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Interview with Deborah Baker

Interview with Deborah Baker

August 29, 2019

Taken by: Claire Armagnac-Rodriguez

Q: How did you become involved in MDFAWL?

A: Approximately 10 years ago, Julie Kane was the incoming President and let me know of an opening on the Board. I submitted the nomination form and became a Director shortly thereafter. I had been going to MDFAWL events for three or four years prior to getting on the Board but had never considered getting involved with leadership. I enjoyed the events but had never considered running for anything until Julie approached me about it. Sometimes it just takes an invitation!

Q: What is your best memory from your years in MDFAWL?

A: Around 2011, Elisa D’Amico, Ardith Bronson, Rebecca Ocariz, Ileana Cruz, and I decided we wanted to return MDFAWL to its initial mission, which was advocating for reform in the law, taking positions on policy issues affecting women attorneys, and encouraging women to run for leadership positions. We wanted to grow the organization into an advocacy-driven organization, and I think we succeeded. Since then, lactation rooms have become available in the courthouses in Miami-Dade County, with MDFAWL leading the way, such that they have become the norm in Florida. A revenge pornography law was enacted by the Florida Legislature with those legislative efforts beginning with MDFAWL and its long-time member, the Hon. Katherine Fernandez Rundle. MDFAWL was also instrumental in advocating for the Parental Leave Rule, which was before the Florida Supreme Court for consideration just last month.

Q: What is the one piece of advice you wish someone had told you when you were a junior attorney/just starting out?

A: Find the time to build your network and take on leadership roles before you decide to have children so that you are making those connections while you still have more flexibility in your schedule.

Q: What is your favorite MDFAWL program?

A: My favorite social event is the Holiday Judicial Reception because it brings the MDFAWL community together gives us an opportunity to honor a man who lives the MDFAWL mission with the Hon. Theodore (“Ted”) Klein Award, and honors our judiciary who support us. My favorite substantive program is the Trial Skills Workshop because you can see the progression of the lawyers’ confidence and skills over the course of just a few days. There is nothing better than women supporting and teaching the next generation of women.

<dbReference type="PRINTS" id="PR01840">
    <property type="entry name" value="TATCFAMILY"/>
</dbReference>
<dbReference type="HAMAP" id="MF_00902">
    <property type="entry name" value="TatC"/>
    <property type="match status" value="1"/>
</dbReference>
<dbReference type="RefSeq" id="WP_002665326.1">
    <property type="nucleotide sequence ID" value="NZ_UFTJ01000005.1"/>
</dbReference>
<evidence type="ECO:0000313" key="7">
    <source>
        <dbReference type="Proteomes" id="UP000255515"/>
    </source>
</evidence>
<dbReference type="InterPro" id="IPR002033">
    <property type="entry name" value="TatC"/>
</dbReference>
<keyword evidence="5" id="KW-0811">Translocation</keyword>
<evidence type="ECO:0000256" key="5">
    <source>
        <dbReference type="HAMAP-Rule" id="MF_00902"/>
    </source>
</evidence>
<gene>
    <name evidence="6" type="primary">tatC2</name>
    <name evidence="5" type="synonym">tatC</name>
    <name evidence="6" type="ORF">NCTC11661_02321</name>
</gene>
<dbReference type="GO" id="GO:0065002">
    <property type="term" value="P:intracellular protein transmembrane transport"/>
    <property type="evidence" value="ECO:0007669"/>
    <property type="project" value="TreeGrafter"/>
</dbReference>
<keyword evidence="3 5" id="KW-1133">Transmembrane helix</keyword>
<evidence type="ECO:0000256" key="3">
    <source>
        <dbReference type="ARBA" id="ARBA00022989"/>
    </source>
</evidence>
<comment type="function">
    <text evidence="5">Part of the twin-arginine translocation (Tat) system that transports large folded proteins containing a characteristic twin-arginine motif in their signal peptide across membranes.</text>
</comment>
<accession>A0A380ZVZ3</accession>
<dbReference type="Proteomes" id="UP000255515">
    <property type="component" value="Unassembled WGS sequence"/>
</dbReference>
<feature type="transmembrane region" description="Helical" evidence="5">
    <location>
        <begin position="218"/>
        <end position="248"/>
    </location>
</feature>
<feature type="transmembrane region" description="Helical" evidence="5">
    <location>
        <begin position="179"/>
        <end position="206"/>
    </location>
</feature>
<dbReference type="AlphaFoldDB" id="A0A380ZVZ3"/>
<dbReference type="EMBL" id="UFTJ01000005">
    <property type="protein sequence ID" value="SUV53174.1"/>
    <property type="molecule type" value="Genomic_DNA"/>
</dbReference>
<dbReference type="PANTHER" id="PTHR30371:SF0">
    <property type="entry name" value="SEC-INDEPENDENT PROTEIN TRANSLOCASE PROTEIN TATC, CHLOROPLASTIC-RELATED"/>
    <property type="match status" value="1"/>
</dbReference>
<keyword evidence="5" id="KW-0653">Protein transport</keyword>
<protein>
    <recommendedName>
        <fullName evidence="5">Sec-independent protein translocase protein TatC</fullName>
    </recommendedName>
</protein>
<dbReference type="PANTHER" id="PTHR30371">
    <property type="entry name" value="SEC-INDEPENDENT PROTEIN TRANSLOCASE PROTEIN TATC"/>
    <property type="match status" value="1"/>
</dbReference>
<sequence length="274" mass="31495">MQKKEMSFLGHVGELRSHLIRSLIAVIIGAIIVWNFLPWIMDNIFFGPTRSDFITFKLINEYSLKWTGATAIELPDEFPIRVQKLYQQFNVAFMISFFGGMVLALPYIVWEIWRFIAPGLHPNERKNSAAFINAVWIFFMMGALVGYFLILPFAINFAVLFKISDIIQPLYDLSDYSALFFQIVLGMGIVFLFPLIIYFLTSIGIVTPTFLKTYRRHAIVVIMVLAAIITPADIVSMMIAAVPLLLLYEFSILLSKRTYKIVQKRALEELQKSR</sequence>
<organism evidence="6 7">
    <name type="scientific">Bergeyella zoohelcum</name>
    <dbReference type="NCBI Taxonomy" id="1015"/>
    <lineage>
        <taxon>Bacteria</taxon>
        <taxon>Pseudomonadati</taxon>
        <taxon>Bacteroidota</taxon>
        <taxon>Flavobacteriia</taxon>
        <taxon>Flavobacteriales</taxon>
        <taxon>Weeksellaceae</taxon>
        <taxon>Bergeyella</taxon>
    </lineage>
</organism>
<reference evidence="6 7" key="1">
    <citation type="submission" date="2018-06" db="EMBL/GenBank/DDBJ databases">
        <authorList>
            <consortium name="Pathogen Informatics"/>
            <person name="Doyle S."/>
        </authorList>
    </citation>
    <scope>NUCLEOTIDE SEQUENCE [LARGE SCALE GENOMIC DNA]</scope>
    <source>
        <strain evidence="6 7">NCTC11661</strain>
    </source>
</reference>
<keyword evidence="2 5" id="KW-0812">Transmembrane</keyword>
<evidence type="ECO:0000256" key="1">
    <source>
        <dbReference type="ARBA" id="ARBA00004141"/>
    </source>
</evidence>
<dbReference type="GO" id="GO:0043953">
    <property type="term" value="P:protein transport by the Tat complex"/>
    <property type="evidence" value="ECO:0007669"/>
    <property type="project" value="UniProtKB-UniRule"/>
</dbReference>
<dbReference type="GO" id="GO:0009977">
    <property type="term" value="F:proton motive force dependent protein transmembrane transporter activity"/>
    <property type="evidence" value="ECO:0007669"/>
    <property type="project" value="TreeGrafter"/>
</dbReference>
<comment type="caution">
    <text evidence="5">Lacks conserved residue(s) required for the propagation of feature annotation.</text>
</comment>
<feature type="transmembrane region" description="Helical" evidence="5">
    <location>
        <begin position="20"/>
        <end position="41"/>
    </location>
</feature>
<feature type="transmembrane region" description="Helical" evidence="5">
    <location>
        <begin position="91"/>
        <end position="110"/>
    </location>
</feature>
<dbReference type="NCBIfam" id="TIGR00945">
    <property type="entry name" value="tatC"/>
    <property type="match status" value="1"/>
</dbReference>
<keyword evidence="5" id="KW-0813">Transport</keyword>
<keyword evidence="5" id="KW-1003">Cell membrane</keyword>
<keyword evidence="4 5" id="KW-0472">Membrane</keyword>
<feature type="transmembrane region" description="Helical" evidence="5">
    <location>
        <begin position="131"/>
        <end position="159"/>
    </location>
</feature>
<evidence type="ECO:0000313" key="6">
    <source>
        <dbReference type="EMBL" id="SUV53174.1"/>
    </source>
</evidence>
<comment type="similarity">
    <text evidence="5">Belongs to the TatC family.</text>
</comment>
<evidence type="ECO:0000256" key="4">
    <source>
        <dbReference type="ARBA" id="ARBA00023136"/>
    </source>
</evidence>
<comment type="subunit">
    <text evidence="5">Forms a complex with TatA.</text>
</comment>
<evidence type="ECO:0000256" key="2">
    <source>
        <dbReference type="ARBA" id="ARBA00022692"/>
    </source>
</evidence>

Q: Who inspires you?

A: Our elected State Attorney, the Hon. Katherine Fernandez Rundle. She has gained the respect of our entire state-wide legal community. She is tough on crime, yet she has a heart and believes in second chances. She is a national leader on restoring voting rights and works tirelessly to reform the laws so that human-trafficking victims do not live with unjust prostitution convictions. She is a model MDFAWL member in terms of lifting other women up. You almost cannot go to a judicial investiture without hearing mention of how Ms. Rundle mentors, teaches, and builds up the young women in her office so that they become the best attorneys possible, with so many of them sitting on the bench after a stint in her office. Her impact on our community has been immeasurable and I really admire her.

Q: What do you think is the biggest issue facing women in the law today?

A: Implicit bias. Unintentional assumptions are made about women every day. Female lawyers are second-guessed in a way that male lawyers are not, and I see it even among the most progressive members of our legal community. I am a firm believer that bias is almost never [occurring] because people set out to discriminate against women, but instead because of a lack of self-awareness and how women have been portrayed in the media and society at large for decades. This discrepancy is a real issue we face and have had to face for many years, but I do see vast improvements in the 20 years I have been an attorney.

Q: What are you doing now?

A: I would describe my practice as dispute resolution, mostly complex commercial litigation, and I am also a certified mediator. In terms of leadership roles, I just finished my second term on The Florida Bar Board of Governors in June and decided not to run again. The Florida Bar is a difficult place for advocacy-minded people. I’m not sure what my next step will be, but I am looking for something advocacy-driven.


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